Green FDI in emerging markets are extremely important. We all know that they're important because they're FDI and FDI bring GDP contribution, job creation, transfer of knowledge, productivity improvements.
They're also important because they're green and emerging markets need the private capital to reach their climate ambitions.
Green FDI has tripled in the past seven years and we see even sectors where they take a big share of the FDI.
We look at automotive, electric vehicles take up to 70% of the total FDI in automotive.
We look at energy renewables, take up to 80% of the total FDI in the sector, but this is clearly not enough.
We need more green FDI to flow into more sectors, agriculture, infrastructure, and others.
We need green FDI to flow into more emerging markets.
Emerging markets have been the least contributing to climate change at least per capita, but the most affected by it.
So coming out of COP 27, the real question is not why, but how.
And this is what we wanted to spend time on. We found three main vectors to increase green FDI.
The first is to agree on a global and objective definition of what green FDI is.
This will increase the global collaboration, will reduce the greenwashing and combat the greenwashing.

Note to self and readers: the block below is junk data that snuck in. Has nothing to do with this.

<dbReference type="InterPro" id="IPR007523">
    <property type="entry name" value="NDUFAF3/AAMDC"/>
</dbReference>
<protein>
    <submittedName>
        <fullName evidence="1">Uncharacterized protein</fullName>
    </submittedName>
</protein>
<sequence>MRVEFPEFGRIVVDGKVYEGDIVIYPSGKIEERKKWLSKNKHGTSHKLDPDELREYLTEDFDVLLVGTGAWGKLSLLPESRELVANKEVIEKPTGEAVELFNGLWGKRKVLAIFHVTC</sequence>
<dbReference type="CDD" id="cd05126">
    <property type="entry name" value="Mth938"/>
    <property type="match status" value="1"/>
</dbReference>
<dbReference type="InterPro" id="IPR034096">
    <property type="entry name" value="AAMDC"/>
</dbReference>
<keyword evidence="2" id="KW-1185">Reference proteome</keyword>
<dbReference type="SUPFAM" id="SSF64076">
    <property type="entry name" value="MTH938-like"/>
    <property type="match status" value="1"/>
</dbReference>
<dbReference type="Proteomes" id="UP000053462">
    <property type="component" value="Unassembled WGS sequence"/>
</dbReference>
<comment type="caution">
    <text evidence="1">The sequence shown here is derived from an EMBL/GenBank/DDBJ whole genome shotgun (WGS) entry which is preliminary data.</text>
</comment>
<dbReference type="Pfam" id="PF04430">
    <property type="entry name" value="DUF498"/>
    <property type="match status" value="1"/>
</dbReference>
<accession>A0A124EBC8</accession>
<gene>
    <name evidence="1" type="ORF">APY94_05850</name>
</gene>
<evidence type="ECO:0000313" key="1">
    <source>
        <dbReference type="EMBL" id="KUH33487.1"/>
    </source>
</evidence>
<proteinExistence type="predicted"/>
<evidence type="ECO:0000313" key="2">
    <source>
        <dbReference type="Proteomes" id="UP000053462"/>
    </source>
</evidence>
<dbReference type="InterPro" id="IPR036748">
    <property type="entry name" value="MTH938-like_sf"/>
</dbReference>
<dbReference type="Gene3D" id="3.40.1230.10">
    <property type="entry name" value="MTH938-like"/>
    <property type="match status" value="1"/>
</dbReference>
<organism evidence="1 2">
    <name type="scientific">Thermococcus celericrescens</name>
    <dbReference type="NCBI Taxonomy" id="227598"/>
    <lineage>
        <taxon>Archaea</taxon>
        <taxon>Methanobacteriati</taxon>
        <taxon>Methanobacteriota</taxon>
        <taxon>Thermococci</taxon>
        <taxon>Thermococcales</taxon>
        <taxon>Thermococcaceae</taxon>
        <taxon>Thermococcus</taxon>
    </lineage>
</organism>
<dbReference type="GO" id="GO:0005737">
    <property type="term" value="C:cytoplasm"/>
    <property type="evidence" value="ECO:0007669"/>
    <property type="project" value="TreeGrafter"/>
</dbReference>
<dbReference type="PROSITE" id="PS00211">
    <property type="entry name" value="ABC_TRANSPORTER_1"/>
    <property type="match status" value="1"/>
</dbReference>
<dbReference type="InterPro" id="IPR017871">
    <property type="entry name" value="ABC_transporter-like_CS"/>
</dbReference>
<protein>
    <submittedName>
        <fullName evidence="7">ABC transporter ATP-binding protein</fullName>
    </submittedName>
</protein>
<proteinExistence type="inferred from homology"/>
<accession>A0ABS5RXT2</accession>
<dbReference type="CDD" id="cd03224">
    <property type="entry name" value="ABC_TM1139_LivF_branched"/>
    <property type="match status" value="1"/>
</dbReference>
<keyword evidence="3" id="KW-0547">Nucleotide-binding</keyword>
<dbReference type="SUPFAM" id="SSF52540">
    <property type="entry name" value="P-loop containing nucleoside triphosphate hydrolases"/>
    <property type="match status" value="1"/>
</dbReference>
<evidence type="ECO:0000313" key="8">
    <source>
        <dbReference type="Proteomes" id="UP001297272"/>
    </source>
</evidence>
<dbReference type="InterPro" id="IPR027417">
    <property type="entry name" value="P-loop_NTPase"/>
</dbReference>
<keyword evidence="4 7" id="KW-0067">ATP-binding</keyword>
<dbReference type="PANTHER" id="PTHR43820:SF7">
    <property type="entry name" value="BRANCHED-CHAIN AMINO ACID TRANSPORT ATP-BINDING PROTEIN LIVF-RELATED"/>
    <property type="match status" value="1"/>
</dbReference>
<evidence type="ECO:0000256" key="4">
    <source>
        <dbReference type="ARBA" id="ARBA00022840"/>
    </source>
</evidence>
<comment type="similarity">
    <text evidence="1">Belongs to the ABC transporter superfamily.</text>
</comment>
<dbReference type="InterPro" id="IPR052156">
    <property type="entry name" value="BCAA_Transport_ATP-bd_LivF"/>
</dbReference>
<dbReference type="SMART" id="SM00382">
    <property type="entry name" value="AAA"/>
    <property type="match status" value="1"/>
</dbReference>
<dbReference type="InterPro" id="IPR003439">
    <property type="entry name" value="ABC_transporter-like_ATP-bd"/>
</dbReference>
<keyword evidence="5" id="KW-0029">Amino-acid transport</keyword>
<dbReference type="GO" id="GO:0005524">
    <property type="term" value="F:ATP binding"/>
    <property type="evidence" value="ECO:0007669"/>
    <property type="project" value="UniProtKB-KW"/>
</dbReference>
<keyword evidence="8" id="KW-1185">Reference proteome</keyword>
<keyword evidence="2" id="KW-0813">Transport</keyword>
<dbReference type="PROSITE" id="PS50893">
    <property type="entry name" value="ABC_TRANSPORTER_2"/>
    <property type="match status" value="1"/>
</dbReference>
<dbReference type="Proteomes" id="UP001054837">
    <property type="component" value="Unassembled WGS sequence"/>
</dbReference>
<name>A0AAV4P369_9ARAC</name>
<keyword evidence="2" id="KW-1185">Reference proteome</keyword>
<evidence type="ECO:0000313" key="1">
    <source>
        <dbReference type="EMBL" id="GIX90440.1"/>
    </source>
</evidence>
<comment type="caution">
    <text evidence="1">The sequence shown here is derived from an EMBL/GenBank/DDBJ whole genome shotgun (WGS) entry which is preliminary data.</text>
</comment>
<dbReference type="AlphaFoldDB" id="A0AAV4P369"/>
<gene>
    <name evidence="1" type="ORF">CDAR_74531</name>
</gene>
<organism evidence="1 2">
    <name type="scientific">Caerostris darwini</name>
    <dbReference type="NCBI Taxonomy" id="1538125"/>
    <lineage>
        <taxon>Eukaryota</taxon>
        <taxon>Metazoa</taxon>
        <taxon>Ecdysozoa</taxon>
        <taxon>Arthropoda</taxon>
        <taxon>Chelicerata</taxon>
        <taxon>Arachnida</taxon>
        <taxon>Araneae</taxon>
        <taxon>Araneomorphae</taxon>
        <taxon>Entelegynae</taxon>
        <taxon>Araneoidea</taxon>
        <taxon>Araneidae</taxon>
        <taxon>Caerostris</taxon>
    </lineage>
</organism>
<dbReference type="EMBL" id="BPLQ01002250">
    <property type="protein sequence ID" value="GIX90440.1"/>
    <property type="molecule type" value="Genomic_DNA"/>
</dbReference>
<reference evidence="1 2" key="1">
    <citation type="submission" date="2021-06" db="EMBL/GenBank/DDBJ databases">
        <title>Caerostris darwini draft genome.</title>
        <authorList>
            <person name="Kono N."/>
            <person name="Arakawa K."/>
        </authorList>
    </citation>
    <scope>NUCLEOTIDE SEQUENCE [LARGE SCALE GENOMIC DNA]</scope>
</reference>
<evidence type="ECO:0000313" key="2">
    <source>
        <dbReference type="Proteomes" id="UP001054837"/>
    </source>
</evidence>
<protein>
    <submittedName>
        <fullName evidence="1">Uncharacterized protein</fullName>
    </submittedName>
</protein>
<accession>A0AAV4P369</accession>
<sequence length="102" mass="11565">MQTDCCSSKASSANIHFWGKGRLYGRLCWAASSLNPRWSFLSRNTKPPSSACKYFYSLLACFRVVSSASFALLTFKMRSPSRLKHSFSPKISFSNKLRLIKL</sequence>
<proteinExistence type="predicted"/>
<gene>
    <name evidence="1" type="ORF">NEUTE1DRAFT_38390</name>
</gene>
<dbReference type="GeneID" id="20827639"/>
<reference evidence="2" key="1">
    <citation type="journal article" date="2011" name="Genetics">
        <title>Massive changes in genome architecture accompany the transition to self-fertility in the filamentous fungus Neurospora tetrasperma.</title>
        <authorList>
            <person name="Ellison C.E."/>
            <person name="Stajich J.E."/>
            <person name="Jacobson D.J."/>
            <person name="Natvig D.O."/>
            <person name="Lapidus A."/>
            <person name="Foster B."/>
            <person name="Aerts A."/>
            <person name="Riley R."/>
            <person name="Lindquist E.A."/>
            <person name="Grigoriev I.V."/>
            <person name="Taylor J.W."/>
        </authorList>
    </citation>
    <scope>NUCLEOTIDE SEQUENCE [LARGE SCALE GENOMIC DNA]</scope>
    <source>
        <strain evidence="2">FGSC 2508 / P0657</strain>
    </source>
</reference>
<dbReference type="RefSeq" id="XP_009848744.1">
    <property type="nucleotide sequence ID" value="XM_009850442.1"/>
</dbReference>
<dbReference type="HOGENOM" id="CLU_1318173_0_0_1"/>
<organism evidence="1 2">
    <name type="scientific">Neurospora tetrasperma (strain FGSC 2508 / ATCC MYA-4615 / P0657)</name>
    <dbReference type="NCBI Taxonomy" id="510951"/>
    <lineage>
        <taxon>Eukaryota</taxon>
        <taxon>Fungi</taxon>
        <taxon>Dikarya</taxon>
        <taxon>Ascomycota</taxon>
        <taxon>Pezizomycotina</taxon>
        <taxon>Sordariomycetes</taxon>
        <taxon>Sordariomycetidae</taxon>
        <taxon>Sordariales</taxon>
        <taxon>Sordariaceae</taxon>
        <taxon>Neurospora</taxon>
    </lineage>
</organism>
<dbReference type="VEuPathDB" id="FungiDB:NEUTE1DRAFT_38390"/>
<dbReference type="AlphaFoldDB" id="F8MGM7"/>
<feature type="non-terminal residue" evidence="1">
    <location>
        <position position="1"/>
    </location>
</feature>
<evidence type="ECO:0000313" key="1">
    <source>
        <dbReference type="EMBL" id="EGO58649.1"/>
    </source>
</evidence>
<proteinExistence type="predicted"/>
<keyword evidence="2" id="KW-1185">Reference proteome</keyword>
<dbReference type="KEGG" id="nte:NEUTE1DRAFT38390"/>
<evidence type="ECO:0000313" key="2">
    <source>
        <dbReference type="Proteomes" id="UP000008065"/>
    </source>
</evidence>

And third, will bring analytical rigor to the global conversation.
Second, we need to reduce the risk of doing business, especially for investors in emerging markets, to do that multilateral development banks, development financial institutions, have a big role to play, and they need to revamp their operating model and fix the balance sheet so that they can scale the funding and be able to blend, to provide blended finance to the investors and reduce their risk of doing business.
And third, host countries will need to set themselves up for success.
They will need to set their ambition for climate and the path forward to achieving it.
They will need to go through a fundamental reform journey.
They will need to tailor their offering, their capability, and their value proposition for green FDI.